After almost a year of avoiding attention, Phil Shaffer is talking and ready to share what he’s up to.
The cofounder of Graystone Consulting, Morgan Stanley’s $300 billion institutional business, left the bank with others to start an RIA in 2017, Halite Partners. But it was slow to gain traction. Unlike private clients, who often follow closely behind their financial advisors wherever they go, institutional money has many masters. Changes do not happen quickly.
So instead of hustling to build a new RIA from scratch, Shaffer realized that joining a longtime friend’s RIA would be a win-win scenario for both of them. Hamilton Capital, a Columbus, Ohio RIA that manages $2.6 billion, was already adding assets at a remarkable clip and setting itself up to compete for more institutional clients, he told RIA Intel.
Hamilton plans to grow its assets to over $10 billion in the coming years and to get there, it hired Shaffer to cultivate more institutional clients. He joined the 22-year-old firm as Managing Director of Institutional Services earlier this year and recently recruited and hired Lee Caleshu, the former chief investment officer of Halite, to join him.
Caleshu, also a managing director, will be the only immediate addition to Hamilton’s eight-person investment team that largely drew Shaffer to the RIA. The group “often” beats the benchmark indexes by analyzing asset class returns and proactively adjusting allocations according to a medium-term time horizon.
Shaffer and Hamilton Capital CEO and Chairman Matt Hamilton share an attitude toward investment management: Regular investment performance is a must for institutions that withdraw funds every year. Allocating money for the long-term and simply hoping for the best leaves too much to chance.
“He had built an investment team unlike none other than I’ve seen. I don’t see that in teams that I compete with, whether it be RIA or brokerage teams. Hamilton offers exactly what institutions need in my opinion,” Shaffer said.
Hiring and dedicating resources for an institutional business might not be without risk.
Facing rising data and compliance costs coupled with fee compression, Boston Advisors, an RIA that managed institutional and private wealth totaling over $2.37 billion, recently split in two and sold the halves. “The dynamics in the institutional investment management business have changed unbelievably, even in just the last three or four years, from our perspective,” Michael Vogelzang, president and chief investment officer at Boston Advisors, told RIA Intel.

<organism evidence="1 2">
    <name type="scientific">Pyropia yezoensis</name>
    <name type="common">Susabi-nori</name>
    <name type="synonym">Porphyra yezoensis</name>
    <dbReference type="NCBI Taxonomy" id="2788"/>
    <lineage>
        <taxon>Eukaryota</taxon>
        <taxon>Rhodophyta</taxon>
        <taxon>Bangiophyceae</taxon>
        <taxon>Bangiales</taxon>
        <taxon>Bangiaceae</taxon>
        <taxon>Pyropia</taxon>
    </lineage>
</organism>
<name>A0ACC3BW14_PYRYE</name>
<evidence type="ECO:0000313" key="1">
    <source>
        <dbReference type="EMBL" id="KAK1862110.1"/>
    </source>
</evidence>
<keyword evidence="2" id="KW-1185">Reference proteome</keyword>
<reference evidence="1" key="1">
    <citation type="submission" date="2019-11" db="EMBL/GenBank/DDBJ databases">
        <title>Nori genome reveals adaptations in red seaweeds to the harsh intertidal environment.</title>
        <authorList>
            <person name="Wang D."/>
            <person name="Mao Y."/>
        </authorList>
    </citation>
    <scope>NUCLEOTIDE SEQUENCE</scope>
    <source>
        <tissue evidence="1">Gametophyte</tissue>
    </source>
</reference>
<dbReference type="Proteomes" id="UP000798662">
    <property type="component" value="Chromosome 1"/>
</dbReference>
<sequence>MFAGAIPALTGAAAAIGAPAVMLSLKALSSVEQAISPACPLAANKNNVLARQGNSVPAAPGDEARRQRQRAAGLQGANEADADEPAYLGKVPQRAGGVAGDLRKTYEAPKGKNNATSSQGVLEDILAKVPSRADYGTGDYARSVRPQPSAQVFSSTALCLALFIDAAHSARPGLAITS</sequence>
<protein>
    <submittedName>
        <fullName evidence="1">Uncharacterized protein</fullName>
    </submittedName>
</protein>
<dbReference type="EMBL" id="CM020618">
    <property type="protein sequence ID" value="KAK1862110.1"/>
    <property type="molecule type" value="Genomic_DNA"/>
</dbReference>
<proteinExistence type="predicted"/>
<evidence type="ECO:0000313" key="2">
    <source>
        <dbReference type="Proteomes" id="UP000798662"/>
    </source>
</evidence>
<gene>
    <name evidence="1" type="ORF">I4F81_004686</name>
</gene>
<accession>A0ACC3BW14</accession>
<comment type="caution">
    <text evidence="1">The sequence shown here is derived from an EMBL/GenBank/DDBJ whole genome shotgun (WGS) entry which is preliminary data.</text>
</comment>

But Shaffer and Hamilton remain unfazed about structural headwinds, insisting that institutional money will head their way. “We think we can be profitable, provide a great level of service and we are creating something that is differentiating in the marketplace,” Hamilton said.
The timing looks promising given that the outsourced chief investment officer industry has exploded in size in recent years and OCIO firms have taken on ever-larger mandates.
“More organizations continue to seek OCIO services today than I’ve seen at any point in my career,” said Phil Shaffer, in a statement.
The RIA strives to deliver the same level of service to private and institutional clients, something many institutions crave, according to Shaffer. Some might only want quarterly statements and an annual call but others are looking for a partner to navigate other issues. Like private wealth management, institutional is getting more holistic.
And it’s also just good business, Shaffer said. When board members of institutions see the level of care given to both an investment portfolio and an organization overall, they seek that out in a personal financial advisor. And referrals beget referrals.
“We know that this is profitable business, a good business for us to be in.”